The political retirement of Evan Bayh, at age 54, is being portrayed by various sages as a result of too much partisanship, or the Senate's dysfunction, or even the systemic breakdown of American governance. Most of this is rationalization. The real story, of which Mr. Bayh's frustration is merely the latest sign, is the failure once again of liberal governance.
For the fourth time since the 1960s, American voters in 2008 gave Democrats overwhelming control of both Congress and the White House. Republicans haven't had such large majorities since the 1920s. Yet once again, Democratic leaders have tried to govern the country from the left, only to find that their policies have hit a wall of practical and popular resistance.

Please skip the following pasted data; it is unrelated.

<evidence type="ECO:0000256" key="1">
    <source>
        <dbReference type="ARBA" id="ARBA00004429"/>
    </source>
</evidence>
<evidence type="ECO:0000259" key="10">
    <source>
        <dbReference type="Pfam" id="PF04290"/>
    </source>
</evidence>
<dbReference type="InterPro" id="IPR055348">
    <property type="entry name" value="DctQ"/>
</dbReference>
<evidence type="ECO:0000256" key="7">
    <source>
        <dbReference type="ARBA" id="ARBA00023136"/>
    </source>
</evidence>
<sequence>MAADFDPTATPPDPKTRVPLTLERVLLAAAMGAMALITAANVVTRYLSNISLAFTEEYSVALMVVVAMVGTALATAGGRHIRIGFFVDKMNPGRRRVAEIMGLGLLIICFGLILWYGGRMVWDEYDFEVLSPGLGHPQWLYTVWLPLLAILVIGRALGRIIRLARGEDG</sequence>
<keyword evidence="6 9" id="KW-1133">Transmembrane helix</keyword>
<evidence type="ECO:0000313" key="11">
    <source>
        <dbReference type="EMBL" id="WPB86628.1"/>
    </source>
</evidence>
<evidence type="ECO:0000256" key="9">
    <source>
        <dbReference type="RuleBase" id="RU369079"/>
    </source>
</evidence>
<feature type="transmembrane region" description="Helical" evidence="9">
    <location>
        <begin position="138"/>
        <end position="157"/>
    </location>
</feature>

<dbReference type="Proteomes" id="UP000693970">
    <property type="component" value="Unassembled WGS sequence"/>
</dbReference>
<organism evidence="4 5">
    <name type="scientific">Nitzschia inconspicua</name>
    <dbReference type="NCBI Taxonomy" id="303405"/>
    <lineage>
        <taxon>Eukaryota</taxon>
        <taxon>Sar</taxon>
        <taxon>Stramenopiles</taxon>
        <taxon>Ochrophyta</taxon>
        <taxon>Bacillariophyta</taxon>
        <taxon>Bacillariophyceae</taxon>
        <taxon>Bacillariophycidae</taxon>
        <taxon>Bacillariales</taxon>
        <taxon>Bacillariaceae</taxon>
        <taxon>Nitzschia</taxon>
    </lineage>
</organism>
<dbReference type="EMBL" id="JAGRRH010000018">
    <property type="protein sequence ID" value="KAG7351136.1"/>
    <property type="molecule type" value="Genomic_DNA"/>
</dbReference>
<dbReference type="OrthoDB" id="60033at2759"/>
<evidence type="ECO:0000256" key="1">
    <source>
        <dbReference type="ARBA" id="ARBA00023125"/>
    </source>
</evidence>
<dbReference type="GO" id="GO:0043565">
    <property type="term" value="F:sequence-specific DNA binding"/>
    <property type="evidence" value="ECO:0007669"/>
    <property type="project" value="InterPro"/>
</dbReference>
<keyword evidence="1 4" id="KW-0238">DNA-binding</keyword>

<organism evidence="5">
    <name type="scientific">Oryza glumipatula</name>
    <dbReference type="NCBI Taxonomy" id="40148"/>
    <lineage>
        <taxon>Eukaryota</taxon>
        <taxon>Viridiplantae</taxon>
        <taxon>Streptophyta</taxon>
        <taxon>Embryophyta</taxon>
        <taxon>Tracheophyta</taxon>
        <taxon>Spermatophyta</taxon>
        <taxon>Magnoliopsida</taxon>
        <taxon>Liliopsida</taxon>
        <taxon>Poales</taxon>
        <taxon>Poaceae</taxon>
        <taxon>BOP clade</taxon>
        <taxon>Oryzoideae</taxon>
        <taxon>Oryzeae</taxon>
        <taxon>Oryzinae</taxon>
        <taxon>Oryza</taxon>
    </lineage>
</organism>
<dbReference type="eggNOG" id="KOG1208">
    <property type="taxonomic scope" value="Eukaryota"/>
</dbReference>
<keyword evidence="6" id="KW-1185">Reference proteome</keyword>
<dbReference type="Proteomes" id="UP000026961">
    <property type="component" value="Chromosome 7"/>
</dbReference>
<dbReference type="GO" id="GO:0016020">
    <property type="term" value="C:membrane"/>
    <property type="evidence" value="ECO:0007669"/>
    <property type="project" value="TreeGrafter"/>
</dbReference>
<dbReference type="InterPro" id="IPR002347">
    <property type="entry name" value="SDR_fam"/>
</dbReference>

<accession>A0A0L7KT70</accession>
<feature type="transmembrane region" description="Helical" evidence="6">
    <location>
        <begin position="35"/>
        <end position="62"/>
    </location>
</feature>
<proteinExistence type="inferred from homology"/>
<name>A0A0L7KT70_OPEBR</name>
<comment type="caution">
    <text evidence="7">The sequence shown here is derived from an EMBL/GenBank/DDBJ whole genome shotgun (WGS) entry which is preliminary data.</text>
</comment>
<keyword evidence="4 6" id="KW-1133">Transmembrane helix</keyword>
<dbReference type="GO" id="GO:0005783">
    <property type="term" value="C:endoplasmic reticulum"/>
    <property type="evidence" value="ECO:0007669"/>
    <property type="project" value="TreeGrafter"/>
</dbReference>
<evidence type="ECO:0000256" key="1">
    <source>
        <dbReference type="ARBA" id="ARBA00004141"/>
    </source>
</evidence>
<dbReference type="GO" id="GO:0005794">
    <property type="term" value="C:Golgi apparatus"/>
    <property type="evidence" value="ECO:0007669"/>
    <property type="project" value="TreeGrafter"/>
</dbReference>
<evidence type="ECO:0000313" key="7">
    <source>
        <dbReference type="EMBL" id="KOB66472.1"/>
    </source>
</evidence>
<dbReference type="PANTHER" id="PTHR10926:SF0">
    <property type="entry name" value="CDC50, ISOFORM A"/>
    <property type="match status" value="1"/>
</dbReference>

Democrats failed in the latter half of the 1960s, as the twin burdens of the Great Society and Vietnam ended the Kennedy boom and split their party. They failed again after Watergate, as Congress dragged Jimmy Carter to the left and liberals had no answer for stagflation. They failed a third time in the first two Bill Clinton years, as tax increases and HillaryCare led to the Gingrich Congress before Mr. Clinton salvaged his Presidency by tacking to the center.